Jesus declared of himself, “I am the light of the world. He who follows Me shall not walk in darkness, but have the light of life” (8:12). Walk in his light and life today!
Hard times are coming, and the next generation of young people need to know that the only thing they need to fear is living in fear — cowering and retreating from the glorious gospel that Jesus has equipped you to share with others.
The truth is, persecution will continue to grow worse because the gospel keeps frustrating those who walk in darkness. God continually subverts their anti-Christ efforts, and that just makes them angrier. Thus John writes, “Let the one who is doing harm continue to do harm; let the one who is vile continue to be vile; let the one who is righteous continue to live righteously; let the one who is holy continue to be holy” (Revelation 22:11).
John is prescribing our response to the world as it grows filthier and angrier toward us. His words echo those of Jesus: “God blesses those who are persecuted for doing right, for the kingdom of heaven is theirs” (Matthew 5:10).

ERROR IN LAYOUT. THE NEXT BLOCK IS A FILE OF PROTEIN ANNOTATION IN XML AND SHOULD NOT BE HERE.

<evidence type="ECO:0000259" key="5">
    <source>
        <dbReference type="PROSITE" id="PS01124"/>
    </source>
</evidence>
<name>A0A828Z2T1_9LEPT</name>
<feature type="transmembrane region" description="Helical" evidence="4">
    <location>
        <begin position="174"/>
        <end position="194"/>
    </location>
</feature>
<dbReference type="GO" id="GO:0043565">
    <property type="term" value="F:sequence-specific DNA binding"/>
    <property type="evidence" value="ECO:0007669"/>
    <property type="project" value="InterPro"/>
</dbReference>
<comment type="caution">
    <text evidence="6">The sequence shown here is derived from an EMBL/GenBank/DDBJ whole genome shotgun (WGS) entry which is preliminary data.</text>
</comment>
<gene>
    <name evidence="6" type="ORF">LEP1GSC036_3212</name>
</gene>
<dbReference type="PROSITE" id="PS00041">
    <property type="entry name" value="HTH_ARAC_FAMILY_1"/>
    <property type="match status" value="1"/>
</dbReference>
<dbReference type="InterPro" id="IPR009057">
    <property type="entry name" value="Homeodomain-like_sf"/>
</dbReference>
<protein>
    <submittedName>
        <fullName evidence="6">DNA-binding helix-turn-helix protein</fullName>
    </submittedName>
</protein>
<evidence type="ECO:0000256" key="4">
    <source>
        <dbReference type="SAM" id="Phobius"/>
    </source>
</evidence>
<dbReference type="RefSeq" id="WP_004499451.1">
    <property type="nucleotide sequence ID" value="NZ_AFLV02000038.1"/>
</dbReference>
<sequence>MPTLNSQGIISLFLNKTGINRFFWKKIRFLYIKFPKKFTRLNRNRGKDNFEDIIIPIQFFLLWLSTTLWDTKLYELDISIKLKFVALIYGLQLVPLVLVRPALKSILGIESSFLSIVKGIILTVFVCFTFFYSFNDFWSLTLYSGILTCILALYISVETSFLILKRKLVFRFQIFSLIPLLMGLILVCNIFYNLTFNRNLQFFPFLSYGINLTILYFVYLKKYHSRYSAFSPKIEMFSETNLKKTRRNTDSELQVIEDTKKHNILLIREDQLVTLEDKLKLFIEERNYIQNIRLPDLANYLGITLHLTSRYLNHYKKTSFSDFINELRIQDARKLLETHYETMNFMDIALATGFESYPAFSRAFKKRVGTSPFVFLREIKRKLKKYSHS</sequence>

Let your heart be ruled by the love of Jesus Christ. All our power rests in his love; indeed, the power of our witness is in preaching his Word with mercy, and in remaining holy amidst a corrupt generation.
Think of the horrific genocide that took place in Israel when Jesus was born. “A cry was heard in Ramah — weeping and great mourning” (Matthew 2:18). When Christ became a man he could have said, “Herod will pay for what he did. He killed all my Jewish brothers, so now I’ll bring him down.”
Of course, our Lord didn’t do that. Instead, he proclaimed good news, healed the sick and kept about his Father’s business. He even kept his focus when Herod sought to kill him (see Luke 13:31-33). He was saying, “I will keep on doing exactly as I’m doing and I won’t be distracted by persecution no matter how bad it gets. My Word will triumph over all and I will fulfill my purpose to set every captive free.”
May Jesus’ purpose fill our hearts fully as the world careens on its dark path. May we keep to his purpose, which is our hopeful calling. Hallelujah!